When the race is over
The focus on Thoroughbreds well-being once their racing career ends has never been more intense. JO MCKINNON spoke to Fiona McIntyre, winner of the 2020 Victorian Lady of Racing Award, on her considerable success in transitioning Thoroughbreds from the track to the show ring.
It’s certainly great news that the Australian horse racing industry is now investing heavily in the development of initiatives designed to provide racehorses with pathways to a meaningful and comfortable life after their racing careers are over.
These proactive measures are also beginning to improve the negative public sentiment that had understandably built up around horse racing and the way the industry cares for its most important asset.
But well before the implementation of various Off the Track programs across Australia, the welfare of retired racehorses was a top priority for Victorian equestrian Fiona McIntyre.
For more than 25 years she’s prepared retired racehorses for the show ring. Two of her highest profile and most successful graduates, Sirmione and Precedence, both trained by the late Bart Cummings, are outstanding examples of exactly what’s possible with a little care and dedication.
Sirmione was a two-time Group 1 winner, and grand stayer Precedence competed in four Melbourne Cups and won two Moonee Valley Cups over his 69-start career.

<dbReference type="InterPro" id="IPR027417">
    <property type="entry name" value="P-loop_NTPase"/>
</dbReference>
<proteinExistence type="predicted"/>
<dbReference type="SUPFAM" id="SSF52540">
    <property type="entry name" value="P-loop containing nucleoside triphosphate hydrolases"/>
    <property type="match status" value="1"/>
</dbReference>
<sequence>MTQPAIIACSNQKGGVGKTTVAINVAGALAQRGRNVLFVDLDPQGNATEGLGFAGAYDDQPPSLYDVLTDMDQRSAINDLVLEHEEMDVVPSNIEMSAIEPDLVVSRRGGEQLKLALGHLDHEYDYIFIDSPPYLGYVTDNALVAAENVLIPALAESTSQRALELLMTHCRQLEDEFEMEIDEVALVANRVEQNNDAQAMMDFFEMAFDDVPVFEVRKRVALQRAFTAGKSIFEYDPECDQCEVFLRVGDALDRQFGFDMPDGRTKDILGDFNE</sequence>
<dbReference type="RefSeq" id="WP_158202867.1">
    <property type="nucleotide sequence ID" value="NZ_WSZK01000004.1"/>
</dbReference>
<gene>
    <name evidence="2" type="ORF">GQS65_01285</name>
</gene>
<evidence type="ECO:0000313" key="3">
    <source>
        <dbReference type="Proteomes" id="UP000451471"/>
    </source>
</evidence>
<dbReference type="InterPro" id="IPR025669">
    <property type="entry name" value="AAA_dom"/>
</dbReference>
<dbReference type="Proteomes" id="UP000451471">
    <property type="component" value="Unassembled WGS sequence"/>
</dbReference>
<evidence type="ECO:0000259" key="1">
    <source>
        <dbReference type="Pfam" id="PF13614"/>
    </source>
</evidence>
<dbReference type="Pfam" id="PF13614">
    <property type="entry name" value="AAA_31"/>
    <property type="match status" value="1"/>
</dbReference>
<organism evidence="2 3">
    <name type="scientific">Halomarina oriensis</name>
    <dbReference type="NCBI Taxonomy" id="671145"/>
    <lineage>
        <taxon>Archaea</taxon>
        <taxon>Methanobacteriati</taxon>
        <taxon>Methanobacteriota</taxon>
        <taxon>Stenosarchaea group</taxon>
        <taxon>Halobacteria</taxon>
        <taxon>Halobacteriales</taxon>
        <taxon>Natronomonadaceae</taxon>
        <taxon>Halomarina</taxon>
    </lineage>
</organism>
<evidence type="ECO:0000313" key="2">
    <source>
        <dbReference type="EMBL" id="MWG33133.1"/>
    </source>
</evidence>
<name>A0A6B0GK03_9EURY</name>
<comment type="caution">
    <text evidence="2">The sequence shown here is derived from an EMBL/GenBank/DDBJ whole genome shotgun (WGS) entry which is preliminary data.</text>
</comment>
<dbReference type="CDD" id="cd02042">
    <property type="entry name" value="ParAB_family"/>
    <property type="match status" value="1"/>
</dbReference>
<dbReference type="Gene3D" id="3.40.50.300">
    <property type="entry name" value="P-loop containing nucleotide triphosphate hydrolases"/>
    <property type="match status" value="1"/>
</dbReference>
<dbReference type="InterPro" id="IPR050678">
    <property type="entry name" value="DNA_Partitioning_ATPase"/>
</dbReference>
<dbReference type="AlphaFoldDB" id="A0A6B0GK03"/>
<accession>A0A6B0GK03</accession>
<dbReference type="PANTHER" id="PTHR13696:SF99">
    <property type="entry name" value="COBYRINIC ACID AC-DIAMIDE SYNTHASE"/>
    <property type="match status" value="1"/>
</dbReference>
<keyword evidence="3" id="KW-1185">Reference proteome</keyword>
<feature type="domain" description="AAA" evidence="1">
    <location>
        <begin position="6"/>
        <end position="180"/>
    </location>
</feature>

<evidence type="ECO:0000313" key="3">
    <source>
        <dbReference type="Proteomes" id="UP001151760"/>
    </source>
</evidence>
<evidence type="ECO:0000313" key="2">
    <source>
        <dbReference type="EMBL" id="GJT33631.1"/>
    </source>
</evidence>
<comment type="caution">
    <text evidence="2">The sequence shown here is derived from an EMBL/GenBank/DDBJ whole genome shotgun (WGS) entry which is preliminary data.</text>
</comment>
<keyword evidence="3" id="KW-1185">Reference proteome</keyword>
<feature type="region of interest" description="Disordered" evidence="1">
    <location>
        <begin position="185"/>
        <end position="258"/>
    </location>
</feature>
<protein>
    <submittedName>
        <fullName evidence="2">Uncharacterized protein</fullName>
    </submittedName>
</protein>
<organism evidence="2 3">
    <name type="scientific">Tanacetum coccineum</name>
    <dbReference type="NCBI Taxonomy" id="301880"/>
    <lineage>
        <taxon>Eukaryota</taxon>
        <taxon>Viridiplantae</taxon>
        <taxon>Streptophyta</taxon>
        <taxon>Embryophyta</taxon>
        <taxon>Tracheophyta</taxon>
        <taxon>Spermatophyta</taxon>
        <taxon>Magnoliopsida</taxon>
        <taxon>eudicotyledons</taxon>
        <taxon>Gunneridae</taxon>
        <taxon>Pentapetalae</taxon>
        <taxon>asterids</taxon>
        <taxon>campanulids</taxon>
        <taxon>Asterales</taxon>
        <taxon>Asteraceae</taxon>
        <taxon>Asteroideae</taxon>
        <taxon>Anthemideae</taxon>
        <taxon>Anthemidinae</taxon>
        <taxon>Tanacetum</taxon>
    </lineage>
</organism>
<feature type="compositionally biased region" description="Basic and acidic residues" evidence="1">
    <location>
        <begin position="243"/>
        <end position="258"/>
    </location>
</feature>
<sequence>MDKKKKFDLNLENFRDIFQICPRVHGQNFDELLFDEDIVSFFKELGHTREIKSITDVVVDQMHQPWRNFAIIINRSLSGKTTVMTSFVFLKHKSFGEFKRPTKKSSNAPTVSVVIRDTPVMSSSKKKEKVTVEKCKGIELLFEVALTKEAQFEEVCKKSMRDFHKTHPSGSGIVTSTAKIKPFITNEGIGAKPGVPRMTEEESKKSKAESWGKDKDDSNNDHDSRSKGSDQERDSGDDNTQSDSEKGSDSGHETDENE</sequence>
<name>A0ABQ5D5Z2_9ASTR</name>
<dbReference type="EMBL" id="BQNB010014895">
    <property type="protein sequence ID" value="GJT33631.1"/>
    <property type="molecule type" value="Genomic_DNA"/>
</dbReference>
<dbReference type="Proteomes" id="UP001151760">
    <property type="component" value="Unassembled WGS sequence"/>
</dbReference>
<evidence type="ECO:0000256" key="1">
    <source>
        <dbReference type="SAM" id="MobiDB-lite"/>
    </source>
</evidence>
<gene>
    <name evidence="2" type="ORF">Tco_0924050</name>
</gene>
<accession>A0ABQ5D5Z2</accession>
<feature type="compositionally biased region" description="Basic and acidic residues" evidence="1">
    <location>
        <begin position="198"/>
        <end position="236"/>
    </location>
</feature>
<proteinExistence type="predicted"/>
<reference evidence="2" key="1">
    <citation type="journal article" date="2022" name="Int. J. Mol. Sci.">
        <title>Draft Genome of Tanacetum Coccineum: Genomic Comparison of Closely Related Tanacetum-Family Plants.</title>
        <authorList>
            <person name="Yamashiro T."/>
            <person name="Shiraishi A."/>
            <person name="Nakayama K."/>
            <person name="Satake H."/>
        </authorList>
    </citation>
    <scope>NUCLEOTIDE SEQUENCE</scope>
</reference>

Thinking that other horse lovers might be interested in sharing their post-racing journeys, Fiona posted regular social media updates on Sirmione and Precedence’s progress, building up a strong following in the process. And it was one of those followers that initiated the chain of events that in 2020 culminated in Fiona receiving one of racing’s greatest accolades the Victorian Lady of Racing Award.
Run by the Victorian Wakeful Club in partnership with Racing Victoria, the award celebrates women who have made an outstanding contribution to the Thoroughbred racing and breeding industries. It was lovely to have been nominated by a lady that follows me on social media. That in itself was flattering and humbling, Fiona recalls.
But being announced as the winner of the prestigious award at a gala function in Melbourne came as a total surprise to the 46-year-old. I did not expect to make the finals. When I got the call to say I had been selected as a finalist I was quite surprised. I was not expecting to have my name called out, that’s for sure, she says.
At the award ceremony Racing Victoria CEO Giles Thompson was warm in his praise: Fiona has long been an advocate for life after racing and has worked tirelessly to ensure former racehorses lead happy and healthy lives once they have left the track. We are very fortunate to have Fiona as one of the Racing Victoria acknowledged retrainers who support our Off the Track program, which aims to facilitate the placement of retired racehorses in secondary careers and drive demand for Thoroughbreds as performance and pleasure horses.
Fiona, who has ridden and competed with show horses most of her life, sources many of her prospects from racing stables. Her enthusiasm is obvious: I always enjoy taking that diamond in the rough. Transforming them and then finding them suitable homes is really satisfying.